In fact, many booths shared samples of their country’s cuisine. English biscuits, Chinese rice crackers, Indian appetizers and Colombian coffee delighted attendees’ taste buds.
“Food is our love language,” parent volunteer Mansi Modi said as she described the tantalizing cuisine from different regions in India offered to festival attendees. She also explained that candles and fresh flowers are used in homes to celebrate Diwali, the annual festival of lights, and that India’s Taj Mahal, built in 1648, is one of the New Seven Wonders of the World.
Clockwise from top left: Nick Gillespie ’24 serves Nicholas Suggs ’24 and Sam Hollingshead ’27 a sample of food at the booth for the Philippines; Smith Zola ’31 has his passport ready; Ava Lubsen ’26 and Beatrice Laskowski ’25 sample tea; an array of festive items decorates the table representing India.
RavenZone manager and parent volunteer Suzgo Kumwenda-Smith shared sima, a starchy food that is served as a side dish in Zambia. Participating in the festival “brings awareness to where I come from, as not many people have been to that side of Africa,” she said.
GPA co-chair Alba Becske, who grew up in Hungary, prepared goulash and csoroge, a crispy pastry. “The kids loved it,” she said, adding that she was touched by Ravens’ curiosity about Hungary. “That’s the whole purpose of the festival, to teach them how different the world is.”
“They all looked so proud”
Ravens also showcased their cultures with performances, including Garrett Hill ’23 (Irish dance), Charlotte Wang ’30 and Emily Zeng ’30 (Chinese dance), and Maddi Maurio ’23 and Rosie Kennel (tap dance, which has roots in Ireland and Africa). Head of Middle School Bernardo Guzmán sang and played both traditional and contemporary Mexican music on his guitar. In addition, students from Master Chang’s and Lee Brothers wowed the crowd with martial arts, Carolina Indian Arts showcased traditional dance, and brothers Joseph and Matthew Chu demonstrated Chinese yo-yo.
Above, clockwise from top left: Sara Baende ’23 models vibrant Congolese fashion sewn by her mother; Garrett Hill ’23’s gravity-defying Irish dance wows the crowd; Joseph Chu demonstrates the awe-inspiring art of Chinese yo-yo; Emily Zeng ’30 performs a traditional Chinese dance to much applause from the audience.
Sara Baende ’23 and family modeled Congolese fashions that her mother, Isabelle Ekofo-Mbomba, sewed herself. “Clothes are very colorful and made of a different type of fabric specific to Congo,” Sara explained. While creating displays for the Democratic Republic of Congo booth, she was able to “to learn more about my own country, like the music and art.”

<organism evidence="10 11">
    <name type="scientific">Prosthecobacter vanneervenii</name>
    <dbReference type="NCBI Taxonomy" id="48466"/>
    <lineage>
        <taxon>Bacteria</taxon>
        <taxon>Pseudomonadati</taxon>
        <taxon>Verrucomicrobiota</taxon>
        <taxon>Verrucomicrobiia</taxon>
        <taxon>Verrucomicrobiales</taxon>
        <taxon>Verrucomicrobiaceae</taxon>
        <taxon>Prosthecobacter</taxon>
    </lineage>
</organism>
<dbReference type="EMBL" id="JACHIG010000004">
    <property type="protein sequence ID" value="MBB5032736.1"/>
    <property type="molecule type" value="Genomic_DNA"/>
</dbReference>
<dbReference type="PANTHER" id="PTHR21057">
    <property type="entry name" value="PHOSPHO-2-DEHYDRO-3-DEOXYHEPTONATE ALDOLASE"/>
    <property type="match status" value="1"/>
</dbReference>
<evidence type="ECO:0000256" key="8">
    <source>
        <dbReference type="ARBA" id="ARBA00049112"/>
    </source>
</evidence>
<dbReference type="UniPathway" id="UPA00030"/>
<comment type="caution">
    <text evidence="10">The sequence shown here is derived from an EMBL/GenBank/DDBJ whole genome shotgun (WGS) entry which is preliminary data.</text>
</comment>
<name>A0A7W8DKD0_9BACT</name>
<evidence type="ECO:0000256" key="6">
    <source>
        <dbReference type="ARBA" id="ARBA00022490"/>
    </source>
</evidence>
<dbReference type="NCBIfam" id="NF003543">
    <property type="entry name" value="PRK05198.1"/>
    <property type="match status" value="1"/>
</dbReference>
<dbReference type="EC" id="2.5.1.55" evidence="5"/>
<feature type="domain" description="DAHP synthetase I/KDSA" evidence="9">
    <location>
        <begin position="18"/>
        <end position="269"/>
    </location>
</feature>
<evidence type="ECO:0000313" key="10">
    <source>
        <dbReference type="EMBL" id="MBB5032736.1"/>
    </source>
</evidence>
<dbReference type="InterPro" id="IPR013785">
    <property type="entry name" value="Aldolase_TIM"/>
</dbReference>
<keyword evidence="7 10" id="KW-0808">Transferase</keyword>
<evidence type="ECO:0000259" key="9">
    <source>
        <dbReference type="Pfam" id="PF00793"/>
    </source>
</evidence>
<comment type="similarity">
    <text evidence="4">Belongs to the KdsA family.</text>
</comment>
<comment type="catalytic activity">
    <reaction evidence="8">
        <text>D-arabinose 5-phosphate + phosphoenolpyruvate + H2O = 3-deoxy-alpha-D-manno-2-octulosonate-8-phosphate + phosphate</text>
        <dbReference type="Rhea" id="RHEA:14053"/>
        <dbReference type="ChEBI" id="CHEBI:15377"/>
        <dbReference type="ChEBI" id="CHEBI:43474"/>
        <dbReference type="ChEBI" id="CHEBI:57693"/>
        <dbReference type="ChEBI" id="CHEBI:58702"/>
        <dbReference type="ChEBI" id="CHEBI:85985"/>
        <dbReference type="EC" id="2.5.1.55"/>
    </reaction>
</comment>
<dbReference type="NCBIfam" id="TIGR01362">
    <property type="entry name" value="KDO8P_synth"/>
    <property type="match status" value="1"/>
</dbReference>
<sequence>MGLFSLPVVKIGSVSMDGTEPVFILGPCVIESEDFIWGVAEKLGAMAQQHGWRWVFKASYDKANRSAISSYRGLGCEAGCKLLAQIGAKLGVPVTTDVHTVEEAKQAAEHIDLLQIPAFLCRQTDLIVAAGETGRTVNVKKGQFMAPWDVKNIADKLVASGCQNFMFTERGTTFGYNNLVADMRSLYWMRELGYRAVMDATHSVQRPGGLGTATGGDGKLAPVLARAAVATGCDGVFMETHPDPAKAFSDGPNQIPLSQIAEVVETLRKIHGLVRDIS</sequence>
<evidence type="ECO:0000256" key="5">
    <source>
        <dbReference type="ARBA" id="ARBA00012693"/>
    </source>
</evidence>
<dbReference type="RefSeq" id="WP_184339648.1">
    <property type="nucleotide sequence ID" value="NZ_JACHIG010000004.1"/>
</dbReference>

Lilja Gudmundsson ’23 gave a folklore speech about the Yule Lads, a group of pranksters who visit children in Iceland on the 13 nights leading up to Christmas. She and Jasmine Tran ’23 — who founded the Multicultural Alliance affinity group, which aims to create a space where Ravens who identify as multiracial can share experiences — served as student leaders for the festival and emceed the performances. They also created booths highlighting their respective countries of Iceland and Vietnam.
“A few of my friends got emotional at the festival because they felt that it was such a fun and wholesome event that included so many members of our community, and it was really great to see,” Jasmine said. “All of this positive feedback and love from our peers really makes the Cultural Festival one of our favorite memories in high school. We are so glad it could come back after a long hiatus due to the pandemic, and it’s even more special that it happened in our senior year.”
Asia Austin, co-chair of PSDI — whose mission is to promote an inclusive environment that welcomes, accepts and respects all families — said, “The Cultural Festival perfectly aligns with PSDI, as the event brings cultural awareness to Ravenscroft’s campus and celebrates diversity. I’m most proud when I think of the performers who shared a little of their culture with the crowd. They all looked so good and so natural but, most importantly, proud.”
GPA co-chair Charlie Britt agreed. “This opportunity for our entire community to celebrate our unique experiences and cultures, and how those differences make us all stronger, cannot be overstated,” he said. “While I love the displays and food from all over the globe, my favorite part of the day was seeing kids simply being kids and interacting in this wonderful social environment we created.”
Enjoy this compilation video showcasing some of the performances and demonstrations from the festival.
At top, parent volunteer Swati Mittal creates a design using henna, one of the many cultural explorations offered at booths and tables during the Cultural Festival.